Peak carbon, achievable neutrality objectives
China is taking strong steps to peak carbon dioxide emissions and achieve carbon neutrality as part of ongoing efforts to foster a new development paradigm and pursue high-quality development, the top regulator said Thursday. economy of the country.
Liu Dechun, director of the Department of Resource Conservation and Environmental Protection at the National Development and Reform Commission, said China has the ability to peak CO2 emissions by 2030 and achieving carbon neutrality by 2060 as planned.
Citing official data, Liu said China has already made considerable progress in its green and low-carbon energy transformation over the past decade.
China’s clean energy consumption accounted for 25.5% of total energy consumption in 2021, an increase of 11 percentage points from 2012. Meanwhile, the share of coal consumption stood at 56% last year, down 12.5 percentage points from 2012.
Notably, China’s installed capacity of wind and photovoltaic power generation has increased about 12 times since 2012, and the country’s new energy generation topped 1 trillion kilowatt-hours for the first time.
China’s installed renewable energy capacity has now exceeded 1.1 billion kilowatts, with installed capacity for hydroelectric, wind, solar and biomass power generation earning the top spots in the world.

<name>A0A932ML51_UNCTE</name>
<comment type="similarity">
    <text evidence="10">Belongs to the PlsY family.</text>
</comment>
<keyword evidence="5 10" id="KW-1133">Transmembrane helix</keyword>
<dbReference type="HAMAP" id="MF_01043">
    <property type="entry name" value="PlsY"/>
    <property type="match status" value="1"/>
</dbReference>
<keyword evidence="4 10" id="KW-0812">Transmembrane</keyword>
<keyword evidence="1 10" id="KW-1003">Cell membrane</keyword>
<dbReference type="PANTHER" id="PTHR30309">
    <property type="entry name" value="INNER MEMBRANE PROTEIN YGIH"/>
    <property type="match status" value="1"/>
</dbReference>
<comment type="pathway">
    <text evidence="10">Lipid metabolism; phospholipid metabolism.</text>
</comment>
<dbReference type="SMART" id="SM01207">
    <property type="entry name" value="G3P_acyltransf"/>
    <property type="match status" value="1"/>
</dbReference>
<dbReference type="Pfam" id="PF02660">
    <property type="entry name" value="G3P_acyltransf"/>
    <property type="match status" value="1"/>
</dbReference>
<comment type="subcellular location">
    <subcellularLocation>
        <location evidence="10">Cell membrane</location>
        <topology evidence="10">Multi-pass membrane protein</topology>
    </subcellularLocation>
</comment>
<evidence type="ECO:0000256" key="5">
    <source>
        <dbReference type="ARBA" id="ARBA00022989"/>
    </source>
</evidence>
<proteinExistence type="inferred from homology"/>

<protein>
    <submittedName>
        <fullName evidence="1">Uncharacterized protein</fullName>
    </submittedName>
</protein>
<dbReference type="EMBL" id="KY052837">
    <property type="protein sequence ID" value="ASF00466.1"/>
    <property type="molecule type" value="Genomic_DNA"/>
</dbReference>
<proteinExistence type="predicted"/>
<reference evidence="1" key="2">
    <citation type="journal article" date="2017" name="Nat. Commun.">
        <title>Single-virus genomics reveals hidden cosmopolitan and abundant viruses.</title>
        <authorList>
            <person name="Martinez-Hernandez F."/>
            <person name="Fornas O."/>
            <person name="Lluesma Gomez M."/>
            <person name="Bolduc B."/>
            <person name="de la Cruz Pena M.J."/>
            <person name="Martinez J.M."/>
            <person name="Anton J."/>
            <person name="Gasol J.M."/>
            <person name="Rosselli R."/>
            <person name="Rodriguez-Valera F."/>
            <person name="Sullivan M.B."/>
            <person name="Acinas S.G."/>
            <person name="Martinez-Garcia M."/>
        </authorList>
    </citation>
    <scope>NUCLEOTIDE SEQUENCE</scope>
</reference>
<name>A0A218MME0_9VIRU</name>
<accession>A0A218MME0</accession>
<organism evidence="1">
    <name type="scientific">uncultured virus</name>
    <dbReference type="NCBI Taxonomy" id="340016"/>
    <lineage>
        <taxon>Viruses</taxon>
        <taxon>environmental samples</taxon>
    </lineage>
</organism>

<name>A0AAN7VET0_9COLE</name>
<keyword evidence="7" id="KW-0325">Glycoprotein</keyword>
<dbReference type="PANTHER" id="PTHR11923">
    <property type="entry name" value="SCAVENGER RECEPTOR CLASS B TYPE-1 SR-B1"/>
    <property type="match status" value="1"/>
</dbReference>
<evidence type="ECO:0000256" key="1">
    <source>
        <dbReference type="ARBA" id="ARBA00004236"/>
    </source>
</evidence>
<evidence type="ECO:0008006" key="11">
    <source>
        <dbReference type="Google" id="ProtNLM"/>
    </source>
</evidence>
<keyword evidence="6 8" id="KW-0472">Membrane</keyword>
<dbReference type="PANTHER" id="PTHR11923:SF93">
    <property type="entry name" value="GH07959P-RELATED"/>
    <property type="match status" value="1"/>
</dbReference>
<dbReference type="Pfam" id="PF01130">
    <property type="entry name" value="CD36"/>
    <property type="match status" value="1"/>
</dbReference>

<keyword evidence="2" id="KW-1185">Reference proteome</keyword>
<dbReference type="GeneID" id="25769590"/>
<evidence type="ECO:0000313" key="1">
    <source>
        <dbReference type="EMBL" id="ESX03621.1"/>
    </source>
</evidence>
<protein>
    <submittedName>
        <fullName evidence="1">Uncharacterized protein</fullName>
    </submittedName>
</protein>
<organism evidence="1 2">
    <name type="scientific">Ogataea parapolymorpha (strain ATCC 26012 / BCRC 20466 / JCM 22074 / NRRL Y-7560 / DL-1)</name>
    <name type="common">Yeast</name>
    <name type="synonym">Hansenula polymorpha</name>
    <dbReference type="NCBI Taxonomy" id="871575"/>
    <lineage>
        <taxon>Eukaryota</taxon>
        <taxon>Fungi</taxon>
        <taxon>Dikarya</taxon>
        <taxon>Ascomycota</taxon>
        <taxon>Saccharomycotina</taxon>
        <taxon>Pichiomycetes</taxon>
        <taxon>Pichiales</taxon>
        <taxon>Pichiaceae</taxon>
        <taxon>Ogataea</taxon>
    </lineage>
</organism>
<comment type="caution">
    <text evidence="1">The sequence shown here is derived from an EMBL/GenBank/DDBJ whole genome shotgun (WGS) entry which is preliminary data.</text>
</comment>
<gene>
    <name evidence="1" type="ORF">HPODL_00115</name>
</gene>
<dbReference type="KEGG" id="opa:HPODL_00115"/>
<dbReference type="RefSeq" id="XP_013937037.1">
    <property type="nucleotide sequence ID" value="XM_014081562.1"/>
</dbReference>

Between 2012 and 2021, China’s energy consumption per unit of GDP fell by 26.4%, and CO2 emissions and water consumption per unit of GDP fell by 34.4% and 45% , respectively.
Looking ahead, Liu said the country will continue to implement the measures set out by the “1+N” policy system for carbon peak and carbon neutrality, in which “1” is the opinion. guideline and “N” is the detailed pattern of various industries. .
More efforts will also be made to promote green and low-carbon energy transformation, accelerate the push for industrial upgrading, drive green and low-carbon technology innovation, and improve policies to promote healthy development of the carbon trading market.
Citing official data, Wayne Huang, a Shanghai-based lawyer at Linklaters, said the national carbon trading exchange replaced the European Union’s emissions trading system in as the world’s largest carbon trading system in terms of coverage, with over 2,000 electricity companies and covering over 4.5 billion tonnes of CO2 per year.
In the longer term, Huang said China’s carbon market could greatly benefit from the involvement of international institutions.
He added that some of the existing pilot carbon trading markets in China allow limited participation by international institutions. But due to limits on entry thresholds and cross-border fund flows, carbon trading activities by foreign institutions have been limited. However, this could change with the proposed creation of a unified carbon market in the Guangdong-Hong Kong-Macau Greater Bay Area.